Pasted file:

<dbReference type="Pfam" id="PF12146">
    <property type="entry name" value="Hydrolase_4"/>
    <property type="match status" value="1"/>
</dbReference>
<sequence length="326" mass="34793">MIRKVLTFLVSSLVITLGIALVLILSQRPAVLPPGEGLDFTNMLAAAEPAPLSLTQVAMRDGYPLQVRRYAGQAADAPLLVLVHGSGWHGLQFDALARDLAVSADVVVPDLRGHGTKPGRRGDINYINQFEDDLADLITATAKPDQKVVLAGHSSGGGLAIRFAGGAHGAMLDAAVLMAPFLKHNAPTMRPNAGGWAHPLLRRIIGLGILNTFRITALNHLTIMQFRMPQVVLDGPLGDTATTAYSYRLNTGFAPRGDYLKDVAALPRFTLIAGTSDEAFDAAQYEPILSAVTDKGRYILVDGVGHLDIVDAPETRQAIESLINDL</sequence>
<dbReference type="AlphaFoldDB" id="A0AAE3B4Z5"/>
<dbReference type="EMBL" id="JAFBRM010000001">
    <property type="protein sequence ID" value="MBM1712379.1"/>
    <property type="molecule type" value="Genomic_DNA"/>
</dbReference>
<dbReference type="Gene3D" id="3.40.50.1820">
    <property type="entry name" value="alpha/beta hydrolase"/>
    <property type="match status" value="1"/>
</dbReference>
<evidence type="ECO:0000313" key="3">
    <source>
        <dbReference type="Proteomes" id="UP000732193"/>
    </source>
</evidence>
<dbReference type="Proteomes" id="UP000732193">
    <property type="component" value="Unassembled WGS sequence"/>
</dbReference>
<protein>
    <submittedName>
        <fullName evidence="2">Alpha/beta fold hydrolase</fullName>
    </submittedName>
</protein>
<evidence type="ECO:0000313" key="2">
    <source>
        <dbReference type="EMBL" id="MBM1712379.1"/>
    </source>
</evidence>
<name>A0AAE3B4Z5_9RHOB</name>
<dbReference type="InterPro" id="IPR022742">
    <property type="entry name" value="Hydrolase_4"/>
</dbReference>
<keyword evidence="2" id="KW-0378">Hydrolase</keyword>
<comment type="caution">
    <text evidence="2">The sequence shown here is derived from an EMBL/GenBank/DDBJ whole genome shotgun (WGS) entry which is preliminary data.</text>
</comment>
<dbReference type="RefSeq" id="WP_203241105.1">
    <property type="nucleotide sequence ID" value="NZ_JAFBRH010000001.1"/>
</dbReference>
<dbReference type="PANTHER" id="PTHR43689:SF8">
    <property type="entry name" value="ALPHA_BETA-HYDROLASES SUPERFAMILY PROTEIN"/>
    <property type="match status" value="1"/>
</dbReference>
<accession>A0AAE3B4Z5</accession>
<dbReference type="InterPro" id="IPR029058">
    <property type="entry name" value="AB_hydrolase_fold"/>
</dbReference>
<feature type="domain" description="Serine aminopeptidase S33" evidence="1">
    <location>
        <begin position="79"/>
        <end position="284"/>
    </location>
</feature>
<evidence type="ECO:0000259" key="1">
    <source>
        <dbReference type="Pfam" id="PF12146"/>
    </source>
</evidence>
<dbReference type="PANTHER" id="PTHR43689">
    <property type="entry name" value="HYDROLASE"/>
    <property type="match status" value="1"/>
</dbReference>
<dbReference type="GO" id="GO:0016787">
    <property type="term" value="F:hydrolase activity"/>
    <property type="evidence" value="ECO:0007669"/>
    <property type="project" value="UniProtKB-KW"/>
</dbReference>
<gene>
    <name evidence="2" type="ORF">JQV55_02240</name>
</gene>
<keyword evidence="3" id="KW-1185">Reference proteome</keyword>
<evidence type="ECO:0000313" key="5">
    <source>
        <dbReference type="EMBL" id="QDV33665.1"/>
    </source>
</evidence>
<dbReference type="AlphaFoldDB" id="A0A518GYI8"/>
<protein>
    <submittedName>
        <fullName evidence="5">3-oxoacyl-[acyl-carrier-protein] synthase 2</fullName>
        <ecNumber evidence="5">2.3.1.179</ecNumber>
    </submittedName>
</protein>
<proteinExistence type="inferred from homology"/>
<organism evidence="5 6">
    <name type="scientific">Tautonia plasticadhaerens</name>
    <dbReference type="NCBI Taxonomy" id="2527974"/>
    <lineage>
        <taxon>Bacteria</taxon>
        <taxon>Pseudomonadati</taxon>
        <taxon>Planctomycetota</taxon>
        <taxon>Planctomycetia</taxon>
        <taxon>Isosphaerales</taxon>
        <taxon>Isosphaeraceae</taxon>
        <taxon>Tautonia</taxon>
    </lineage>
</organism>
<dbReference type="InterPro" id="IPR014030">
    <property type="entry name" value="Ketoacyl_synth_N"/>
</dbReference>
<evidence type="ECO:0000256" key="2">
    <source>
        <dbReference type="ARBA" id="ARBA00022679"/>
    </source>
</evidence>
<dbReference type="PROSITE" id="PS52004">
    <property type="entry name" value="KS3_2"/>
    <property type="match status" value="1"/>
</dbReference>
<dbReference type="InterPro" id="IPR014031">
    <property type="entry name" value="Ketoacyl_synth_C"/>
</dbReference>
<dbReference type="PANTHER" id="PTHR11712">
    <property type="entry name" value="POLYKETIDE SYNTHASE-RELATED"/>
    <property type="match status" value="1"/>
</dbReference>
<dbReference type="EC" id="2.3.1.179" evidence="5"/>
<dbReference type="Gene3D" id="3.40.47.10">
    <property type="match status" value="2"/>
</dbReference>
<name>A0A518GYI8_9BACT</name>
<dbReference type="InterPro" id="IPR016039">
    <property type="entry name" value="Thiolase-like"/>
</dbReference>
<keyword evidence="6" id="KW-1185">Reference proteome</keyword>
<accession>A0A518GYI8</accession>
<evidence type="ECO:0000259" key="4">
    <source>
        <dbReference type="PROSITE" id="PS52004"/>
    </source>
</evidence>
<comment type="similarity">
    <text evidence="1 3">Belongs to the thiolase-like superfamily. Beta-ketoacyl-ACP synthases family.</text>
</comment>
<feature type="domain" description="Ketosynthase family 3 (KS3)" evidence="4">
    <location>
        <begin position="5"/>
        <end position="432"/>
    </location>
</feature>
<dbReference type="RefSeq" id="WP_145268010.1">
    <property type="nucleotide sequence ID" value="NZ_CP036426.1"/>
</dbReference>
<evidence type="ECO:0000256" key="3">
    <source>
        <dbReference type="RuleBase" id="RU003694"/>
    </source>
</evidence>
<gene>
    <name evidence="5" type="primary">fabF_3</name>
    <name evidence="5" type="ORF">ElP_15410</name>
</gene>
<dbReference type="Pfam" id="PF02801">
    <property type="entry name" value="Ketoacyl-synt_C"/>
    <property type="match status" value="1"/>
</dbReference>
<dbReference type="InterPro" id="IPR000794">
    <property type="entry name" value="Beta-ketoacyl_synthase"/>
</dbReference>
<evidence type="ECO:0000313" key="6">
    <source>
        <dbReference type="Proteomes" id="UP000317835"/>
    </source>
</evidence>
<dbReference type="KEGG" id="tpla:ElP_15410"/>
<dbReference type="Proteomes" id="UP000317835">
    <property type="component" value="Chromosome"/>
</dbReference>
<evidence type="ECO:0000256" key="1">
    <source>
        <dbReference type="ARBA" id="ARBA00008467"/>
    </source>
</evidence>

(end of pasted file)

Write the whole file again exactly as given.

<dbReference type="Pfam" id="PF12146">
    <property type="entry name" value="Hydrolase_4"/>
    <property type="match status" value="1"/>
</dbReference>
<sequence length="326" mass="34793">MIRKVLTFLVSSLVITLGIALVLILSQRPAVLPPGEGLDFTNMLAAAEPAPLSLTQVAMRDGYPLQVRRYAGQAADAPLLVLVHGSGWHGLQFDALARDLAVSADVVVPDLRGHGTKPGRRGDINYINQFEDDLADLITATAKPDQKVVLAGHSSGGGLAIRFAGGAHGAMLDAAVLMAPFLKHNAPTMRPNAGGWAHPLLRRIIGLGILNTFRITALNHLTIMQFRMPQVVLDGPLGDTATTAYSYRLNTGFAPRGDYLKDVAALPRFTLIAGTSDEAFDAAQYEPILSAVTDKGRYILVDGVGHLDIVDAPETRQAIESLINDL</sequence>
<dbReference type="AlphaFoldDB" id="A0AAE3B4Z5"/>
<dbReference type="EMBL" id="JAFBRM010000001">
    <property type="protein sequence ID" value="MBM1712379.1"/>
    <property type="molecule type" value="Genomic_DNA"/>
</dbReference>
<dbReference type="Gene3D" id="3.40.50.1820">
    <property type="entry name" value="alpha/beta hydrolase"/>
    <property type="match status" value="1"/>
</dbReference>
<evidence type="ECO:0000313" key="3">
    <source>
        <dbReference type="Proteomes" id="UP000732193"/>
    </source>
</evidence>
<dbReference type="Proteomes" id="UP000732193">
    <property type="component" value="Unassembled WGS sequence"/>
</dbReference>
<protein>
    <submittedName>
        <fullName evidence="2">Alpha/beta fold hydrolase</fullName>
    </submittedName>
</protein>
<evidence type="ECO:0000313" key="2">
    <source>
        <dbReference type="EMBL" id="MBM1712379.1"/>
    </source>
</evidence>
<name>A0AAE3B4Z5_9RHOB</name>
<dbReference type="InterPro" id="IPR022742">
    <property type="entry name" value="Hydrolase_4"/>
</dbReference>
<keyword evidence="2" id="KW-0378">Hydrolase</keyword>
<comment type="caution">
    <text evidence="2">The sequence shown here is derived from an EMBL/GenBank/DDBJ whole genome shotgun (WGS) entry which is preliminary data.</text>
</comment>
<dbReference type="RefSeq" id="WP_203241105.1">
    <property type="nucleotide sequence ID" value="NZ_JAFBRH010000001.1"/>
</dbReference>
<dbReference type="PANTHER" id="PTHR43689:SF8">
    <property type="entry name" value="ALPHA_BETA-HYDROLASES SUPERFAMILY PROTEIN"/>
    <property type="match status" value="1"/>
</dbReference>
<accession>A0AAE3B4Z5</accession>
<dbReference type="InterPro" id="IPR029058">
    <property type="entry name" value="AB_hydrolase_fold"/>
</dbReference>
<feature type="domain" description="Serine aminopeptidase S33" evidence="1">
    <location>
        <begin position="79"/>
        <end position="284"/>
    </location>
</feature>
<evidence type="ECO:0000259" key="1">
    <source>
        <dbReference type="Pfam" id="PF12146"/>
    </source>
</evidence>
<dbReference type="PANTHER" id="PTHR43689">
    <property type="entry name" value="HYDROLASE"/>
    <property type="match status" value="1"/>
</dbReference>
<dbReference type="GO" id="GO:0016787">
    <property type="term" value="F:hydrolase activity"/>
    <property type="evidence" value="ECO:0007669"/>
    <property type="project" value="UniProtKB-KW"/>
</dbReference>
<gene>
    <name evidence="2" type="ORF">JQV55_02240</name>
</gene>
<keyword evidence="3" id="KW-1185">Reference proteome</keyword>
<evidence type="ECO:0000313" key="5">
    <source>
        <dbReference type="EMBL" id="QDV33665.1"/>
    </source>
</evidence>
<dbReference type="AlphaFoldDB" id="A0A518GYI8"/>
<protein>
    <submittedName>
        <fullName evidence="5">3-oxoacyl-[acyl-carrier-protein] synthase 2</fullName>
        <ecNumber evidence="5">2.3.1.179</ecNumber>
    </submittedName>
</protein>
<proteinExistence type="inferred from homology"/>
<organism evidence="5 6">
    <name type="scientific">Tautonia plasticadhaerens</name>
    <dbReference type="NCBI Taxonomy" id="2527974"/>
    <lineage>
        <taxon>Bacteria</taxon>
        <taxon>Pseudomonadati</taxon>
        <taxon>Planctomycetota</taxon>
        <taxon>Planctomycetia</taxon>
        <taxon>Isosphaerales</taxon>
        <taxon>Isosphaeraceae</taxon>
        <taxon>Tautonia</taxon>
    </lineage>
</organism>
<dbReference type="InterPro" id="IPR014030">
    <property type="entry name" value="Ketoacyl_synth_N"/>
</dbReference>
<evidence type="ECO:0000256" key="2">
    <source>
        <dbReference type="ARBA" id="ARBA00022679"/>
    </source>
</evidence>
<dbReference type="PROSITE" id="PS52004">
    <property type="entry name" value="KS3_2"/>
    <property type="match status" value="1"/>
</dbReference>
<dbReference type="InterPro" id="IPR014031">
    <property type="entry name" value="Ketoacyl_synth_C"/>
</dbReference>
<dbReference type="PANTHER" id="PTHR11712">
    <property type="entry name" value="POLYKETIDE SYNTHASE-RELATED"/>
    <property type="match status" value="1"/>
</dbReference>
<dbReference type="EC" id="2.3.1.179" evidence="5"/>
<dbReference type="Gene3D" id="3.40.47.10">
    <property type="match status" value="2"/>
</dbReference>
<name>A0A518GYI8_9BACT</name>
<dbReference type="InterPro" id="IPR016039">
    <property type="entry name" value="Thiolase-like"/>
</dbReference>
<keyword evidence="6" id="KW-1185">Reference proteome</keyword>
<accession>A0A518GYI8</accession>
<evidence type="ECO:0000259" key="4">
    <source>
        <dbReference type="PROSITE" id="PS52004"/>
    </source>
</evidence>
<comment type="similarity">
    <text evidence="1 3">Belongs to the thiolase-like superfamily. Beta-ketoacyl-ACP synthases family.</text>
</comment>
<feature type="domain" description="Ketosynthase family 3 (KS3)" evidence="4">
    <location>
        <begin position="5"/>
        <end position="432"/>
    </location>
</feature>
<dbReference type="RefSeq" id="WP_145268010.1">
    <property type="nucleotide sequence ID" value="NZ_CP036426.1"/>
</dbReference>
<evidence type="ECO:0000256" key="3">
    <source>
        <dbReference type="RuleBase" id="RU003694"/>
    </source>
</evidence>
<gene>
    <name evidence="5" type="primary">fabF_3</name>
    <name evidence="5" type="ORF">ElP_15410</name>
</gene>
<dbReference type="Pfam" id="PF02801">
    <property type="entry name" value="Ketoacyl-synt_C"/>
    <property type="match status" value="1"/>
</dbReference>
<dbReference type="InterPro" id="IPR000794">
    <property type="entry name" value="Beta-ketoacyl_synthase"/>
</dbReference>
<evidence type="ECO:0000313" key="6">
    <source>
        <dbReference type="Proteomes" id="UP000317835"/>
    </source>
</evidence>
<dbReference type="KEGG" id="tpla:ElP_15410"/>
<dbReference type="Proteomes" id="UP000317835">
    <property type="component" value="Chromosome"/>
</dbReference>
<evidence type="ECO:0000256" key="1">
    <source>
        <dbReference type="ARBA" id="ARBA00008467"/>
    </source>
</evidence>